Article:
Northwest British Columbia caught the nation’s attention on Saturday, February 4, when the Gitga’at Nation hosted “No Tanker” march and rally in Prince Rupert, that over a thousand people of all ages, ethnicities and backgrounds took part in to show their opposition towards the proposed Enbridge Northern Gateway Project.
“We’re here today to ensure that this region, that British Columbia and that Canada knows we cannot have tankers… We need to ensure that our voices are heard, we stand in solidarity, we stop the Enbridge pipeline and we stop tankers from coming on this coast.” Said north coast MLA Gary Coons on Saturday.
The daylong event started at Mariner’s Park in the downtown core of Prince Rupert, where individuals started their march to the Jim Ciccone Civic Centre on a closed-off McBride Street. Several hundred people showed up, many of who waved homemade signs and wore ceremonial clothing or even covered themselves in oil. The march concluded with a drum circle in the middle of McBride Street before protesters went inside the Jim Ciccone Civic Centre for the rest of the day’s events.
The civic centre’s Russell Gamble gymnasium was practically filled to capacity for the beginning of the rally, with welcome speeches being given by Prince Rupert Mayor Jack Mussallem, MLA Gary Coons, Hereditary Chief Clarence Nelson of Metlakatla, Elected council members of Lax Kw’alaams Helen Johnson and Stan Dennis.
Hartley Bay’s own Bob and Cameron Hill were the MCs of the rally, and both voiced their concerns of a spill near their village, which is situated at the mouth of the Douglas Channel, which tankers would use to access the possible terminal in Kitimat.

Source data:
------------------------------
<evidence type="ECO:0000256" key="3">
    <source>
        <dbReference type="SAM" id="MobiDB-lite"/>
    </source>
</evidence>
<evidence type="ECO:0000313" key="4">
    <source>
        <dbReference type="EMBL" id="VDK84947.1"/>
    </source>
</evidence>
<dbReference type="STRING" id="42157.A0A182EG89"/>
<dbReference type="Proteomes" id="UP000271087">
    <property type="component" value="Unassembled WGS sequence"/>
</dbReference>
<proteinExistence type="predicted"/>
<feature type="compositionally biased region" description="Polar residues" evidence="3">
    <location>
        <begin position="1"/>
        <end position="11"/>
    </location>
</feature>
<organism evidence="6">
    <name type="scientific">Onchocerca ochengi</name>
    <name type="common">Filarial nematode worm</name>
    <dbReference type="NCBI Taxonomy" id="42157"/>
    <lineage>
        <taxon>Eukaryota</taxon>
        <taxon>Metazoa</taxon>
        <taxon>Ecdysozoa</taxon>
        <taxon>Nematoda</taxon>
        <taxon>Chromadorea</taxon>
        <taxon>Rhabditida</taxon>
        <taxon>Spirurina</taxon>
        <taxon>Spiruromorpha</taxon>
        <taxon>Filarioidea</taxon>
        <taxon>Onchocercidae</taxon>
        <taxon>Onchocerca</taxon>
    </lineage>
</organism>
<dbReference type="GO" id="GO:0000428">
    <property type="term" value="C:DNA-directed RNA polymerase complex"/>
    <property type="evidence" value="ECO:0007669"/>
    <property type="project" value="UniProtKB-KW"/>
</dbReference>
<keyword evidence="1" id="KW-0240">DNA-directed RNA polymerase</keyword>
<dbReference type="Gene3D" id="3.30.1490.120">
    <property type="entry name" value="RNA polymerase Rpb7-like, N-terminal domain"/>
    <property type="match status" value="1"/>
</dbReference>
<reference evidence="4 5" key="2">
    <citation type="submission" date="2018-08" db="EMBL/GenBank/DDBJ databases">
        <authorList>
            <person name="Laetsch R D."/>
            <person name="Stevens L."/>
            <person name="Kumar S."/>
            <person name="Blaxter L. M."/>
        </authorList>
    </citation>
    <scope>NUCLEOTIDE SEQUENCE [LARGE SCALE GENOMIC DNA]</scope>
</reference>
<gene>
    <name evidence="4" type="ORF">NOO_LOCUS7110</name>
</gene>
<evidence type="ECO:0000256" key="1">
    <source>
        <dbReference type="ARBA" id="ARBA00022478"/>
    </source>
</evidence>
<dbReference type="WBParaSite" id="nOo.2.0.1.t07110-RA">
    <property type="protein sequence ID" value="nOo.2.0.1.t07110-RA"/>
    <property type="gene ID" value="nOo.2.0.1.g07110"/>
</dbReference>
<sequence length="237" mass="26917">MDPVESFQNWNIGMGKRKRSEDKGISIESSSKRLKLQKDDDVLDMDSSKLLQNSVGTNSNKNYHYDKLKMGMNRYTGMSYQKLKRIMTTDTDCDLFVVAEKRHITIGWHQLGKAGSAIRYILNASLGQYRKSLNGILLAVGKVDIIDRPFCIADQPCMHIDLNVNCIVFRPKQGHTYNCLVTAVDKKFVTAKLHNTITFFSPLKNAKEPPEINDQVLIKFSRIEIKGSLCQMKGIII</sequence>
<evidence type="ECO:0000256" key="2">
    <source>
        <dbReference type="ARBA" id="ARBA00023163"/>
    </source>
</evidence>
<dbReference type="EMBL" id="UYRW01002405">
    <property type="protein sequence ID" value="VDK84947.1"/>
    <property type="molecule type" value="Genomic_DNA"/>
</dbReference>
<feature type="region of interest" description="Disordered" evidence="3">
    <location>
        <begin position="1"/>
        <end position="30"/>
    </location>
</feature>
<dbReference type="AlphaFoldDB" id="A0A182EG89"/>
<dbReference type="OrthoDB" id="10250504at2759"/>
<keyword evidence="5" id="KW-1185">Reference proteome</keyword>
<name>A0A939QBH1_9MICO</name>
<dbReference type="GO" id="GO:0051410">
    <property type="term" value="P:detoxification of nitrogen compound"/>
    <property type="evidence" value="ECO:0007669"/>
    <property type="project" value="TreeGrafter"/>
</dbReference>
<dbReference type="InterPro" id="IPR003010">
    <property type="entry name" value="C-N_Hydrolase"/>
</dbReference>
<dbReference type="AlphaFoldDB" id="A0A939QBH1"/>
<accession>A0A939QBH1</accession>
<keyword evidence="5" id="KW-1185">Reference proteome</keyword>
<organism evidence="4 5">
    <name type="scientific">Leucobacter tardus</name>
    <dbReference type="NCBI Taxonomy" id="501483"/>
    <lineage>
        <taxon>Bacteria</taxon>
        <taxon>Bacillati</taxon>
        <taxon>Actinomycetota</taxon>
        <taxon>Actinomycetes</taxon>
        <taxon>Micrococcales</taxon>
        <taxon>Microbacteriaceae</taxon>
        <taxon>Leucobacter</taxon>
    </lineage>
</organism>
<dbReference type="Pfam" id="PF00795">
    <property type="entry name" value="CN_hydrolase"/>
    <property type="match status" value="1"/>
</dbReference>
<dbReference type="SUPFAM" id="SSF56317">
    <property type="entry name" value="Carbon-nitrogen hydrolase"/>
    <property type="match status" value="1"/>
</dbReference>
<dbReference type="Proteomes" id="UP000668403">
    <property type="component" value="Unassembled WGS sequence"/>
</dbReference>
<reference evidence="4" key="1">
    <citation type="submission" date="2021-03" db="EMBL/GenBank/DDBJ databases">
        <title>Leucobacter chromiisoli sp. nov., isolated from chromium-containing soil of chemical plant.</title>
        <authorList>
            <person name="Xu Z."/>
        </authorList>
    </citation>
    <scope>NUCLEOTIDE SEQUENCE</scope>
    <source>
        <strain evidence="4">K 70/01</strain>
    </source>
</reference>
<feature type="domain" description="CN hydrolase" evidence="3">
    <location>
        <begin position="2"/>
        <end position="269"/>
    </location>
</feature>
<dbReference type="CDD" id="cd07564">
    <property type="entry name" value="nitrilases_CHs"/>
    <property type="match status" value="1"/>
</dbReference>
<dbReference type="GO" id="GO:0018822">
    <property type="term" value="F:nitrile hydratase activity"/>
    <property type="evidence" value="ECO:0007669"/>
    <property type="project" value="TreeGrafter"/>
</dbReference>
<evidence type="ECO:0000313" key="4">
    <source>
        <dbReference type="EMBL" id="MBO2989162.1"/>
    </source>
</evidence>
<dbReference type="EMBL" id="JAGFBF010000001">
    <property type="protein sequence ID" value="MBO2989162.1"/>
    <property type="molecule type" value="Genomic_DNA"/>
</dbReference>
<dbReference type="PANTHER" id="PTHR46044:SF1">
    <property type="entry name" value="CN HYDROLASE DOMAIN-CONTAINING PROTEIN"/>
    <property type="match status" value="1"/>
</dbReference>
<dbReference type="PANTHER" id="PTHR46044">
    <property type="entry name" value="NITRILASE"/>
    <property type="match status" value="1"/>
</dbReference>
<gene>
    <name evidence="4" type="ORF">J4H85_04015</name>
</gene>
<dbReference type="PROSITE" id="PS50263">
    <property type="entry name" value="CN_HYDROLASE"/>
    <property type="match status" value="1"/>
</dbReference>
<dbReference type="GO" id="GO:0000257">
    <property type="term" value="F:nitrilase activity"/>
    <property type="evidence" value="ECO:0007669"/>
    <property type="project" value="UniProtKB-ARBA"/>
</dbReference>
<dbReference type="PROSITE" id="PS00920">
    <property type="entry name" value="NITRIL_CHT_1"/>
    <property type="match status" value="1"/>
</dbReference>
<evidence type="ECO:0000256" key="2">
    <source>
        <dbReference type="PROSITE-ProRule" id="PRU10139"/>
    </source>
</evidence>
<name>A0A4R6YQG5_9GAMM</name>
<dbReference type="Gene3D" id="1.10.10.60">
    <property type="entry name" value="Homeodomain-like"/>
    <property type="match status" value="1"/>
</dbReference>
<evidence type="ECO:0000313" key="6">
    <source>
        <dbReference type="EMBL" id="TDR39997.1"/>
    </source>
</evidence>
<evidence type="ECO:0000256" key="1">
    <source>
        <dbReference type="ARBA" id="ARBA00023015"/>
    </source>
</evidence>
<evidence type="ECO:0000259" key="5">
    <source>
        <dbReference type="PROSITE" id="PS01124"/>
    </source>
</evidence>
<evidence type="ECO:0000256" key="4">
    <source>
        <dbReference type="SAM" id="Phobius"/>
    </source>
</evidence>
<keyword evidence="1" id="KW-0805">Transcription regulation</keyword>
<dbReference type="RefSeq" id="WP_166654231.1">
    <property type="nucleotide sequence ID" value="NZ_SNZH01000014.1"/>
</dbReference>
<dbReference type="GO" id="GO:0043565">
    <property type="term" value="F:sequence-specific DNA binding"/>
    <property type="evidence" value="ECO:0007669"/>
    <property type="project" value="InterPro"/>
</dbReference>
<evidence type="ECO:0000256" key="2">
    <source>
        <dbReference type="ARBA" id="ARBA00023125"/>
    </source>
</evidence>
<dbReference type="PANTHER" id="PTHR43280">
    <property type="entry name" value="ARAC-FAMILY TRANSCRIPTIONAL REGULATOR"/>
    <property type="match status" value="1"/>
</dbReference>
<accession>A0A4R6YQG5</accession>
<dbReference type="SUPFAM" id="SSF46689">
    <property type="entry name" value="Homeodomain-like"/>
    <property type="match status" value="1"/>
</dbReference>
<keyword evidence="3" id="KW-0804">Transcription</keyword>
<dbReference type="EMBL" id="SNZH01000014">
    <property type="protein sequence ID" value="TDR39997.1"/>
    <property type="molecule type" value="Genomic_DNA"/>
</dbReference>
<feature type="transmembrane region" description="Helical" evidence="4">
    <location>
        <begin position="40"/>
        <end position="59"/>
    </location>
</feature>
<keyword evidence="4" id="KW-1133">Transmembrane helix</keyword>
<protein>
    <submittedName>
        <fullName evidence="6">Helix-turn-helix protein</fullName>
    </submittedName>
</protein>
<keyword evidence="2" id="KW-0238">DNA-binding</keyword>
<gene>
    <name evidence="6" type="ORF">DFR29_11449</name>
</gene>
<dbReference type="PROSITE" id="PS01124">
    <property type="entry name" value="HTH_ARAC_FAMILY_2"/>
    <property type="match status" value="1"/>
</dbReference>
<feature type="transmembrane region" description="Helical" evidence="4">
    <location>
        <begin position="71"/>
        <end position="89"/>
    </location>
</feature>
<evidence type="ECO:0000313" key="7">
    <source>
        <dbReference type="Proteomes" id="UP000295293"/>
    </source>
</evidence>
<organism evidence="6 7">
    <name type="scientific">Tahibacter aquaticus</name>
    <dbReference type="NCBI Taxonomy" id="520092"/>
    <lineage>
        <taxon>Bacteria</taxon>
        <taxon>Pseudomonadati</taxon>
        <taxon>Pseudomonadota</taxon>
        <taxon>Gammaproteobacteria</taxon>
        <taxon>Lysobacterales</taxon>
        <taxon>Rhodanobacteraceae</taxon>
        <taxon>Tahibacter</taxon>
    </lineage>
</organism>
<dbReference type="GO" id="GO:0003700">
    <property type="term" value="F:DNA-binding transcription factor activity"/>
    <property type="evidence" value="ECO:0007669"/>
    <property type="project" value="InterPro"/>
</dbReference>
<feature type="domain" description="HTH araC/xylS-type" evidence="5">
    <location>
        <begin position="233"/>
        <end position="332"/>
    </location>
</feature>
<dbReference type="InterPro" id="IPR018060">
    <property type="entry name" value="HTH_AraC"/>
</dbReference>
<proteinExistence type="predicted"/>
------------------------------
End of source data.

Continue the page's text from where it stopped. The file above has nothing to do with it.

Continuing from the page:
“This is the life I have been brought up in. This is what I want my kids to enjoy. And I want them to have the life that I have had, which I consider to be the best life ever.” Said Gitga’at Councilor Cameron Hill on Saturday.
“Tankers would come and cross our channel and destroy all that we have lived by… This tiny community will stand with your support and stop tankers from coming in.” Bob Hill, treaty coordinator and negotiator of the Gitga’at, commented during the rally.
Throughout the day, there were a number of performances and speeches from a variety of different Enbridge opponents, such as Canadian rock singer Bif Naked and Canadian country star Shane Yellowbird, as well as Andrew Nikforuk, Peter Breeze, Fara Palmer, Rafe Mair, Garth Lenz, Murray Porter, Damien Gillis, Beth Humchitt, Ta’Kaiya Blaney and keynote speaker Art Sterritt.
“[Enbridge couldn’t clean the spill] in the Gulf of Mexico, they never cleaned it up in Alaska and they could never clean it up if we were ever to allow it to happen here.” Said Sterritt, who is executive director of Coastal First Nations, which represents ten aboriginal groups that are opposed to the project.
Hartley Bay resident Kyle Clifton mentioned that if the proposed project went through, and a spill ended up happening, it would be the end of his village.
“If there’s a spill near Hartley Bay, that will be the end for us… Enbridge says that they’re going to have the best spill capacity in the world, and it’s the best system. But the best system in the world only accounts for ten percent recovering of the oil spilt, so what happens to the other ninety percent? We’re stuck with it for the rest of our people’s time.” Said Kyle Clifton during Saturday’s rally.
If successful, Enbridge’s proposed Northern Gateway project would mean construction of twin petroleum product pipelines that would run 1,170 kilometers between Brudenheimn, Alberta and Kitimat, B.C., along the way crossing the rugged mountainous terrains of the Northern Rockies and Coast Mountains of British Columbia. One pipeline would carry 525,000 barrels of Alberta tar sands cruse oil per day to a new oil tanker port in Kitimat, with the second pipeline carrying condensate, a bitumen dilutor, to the east to be used in transporting the tar sands crude oil.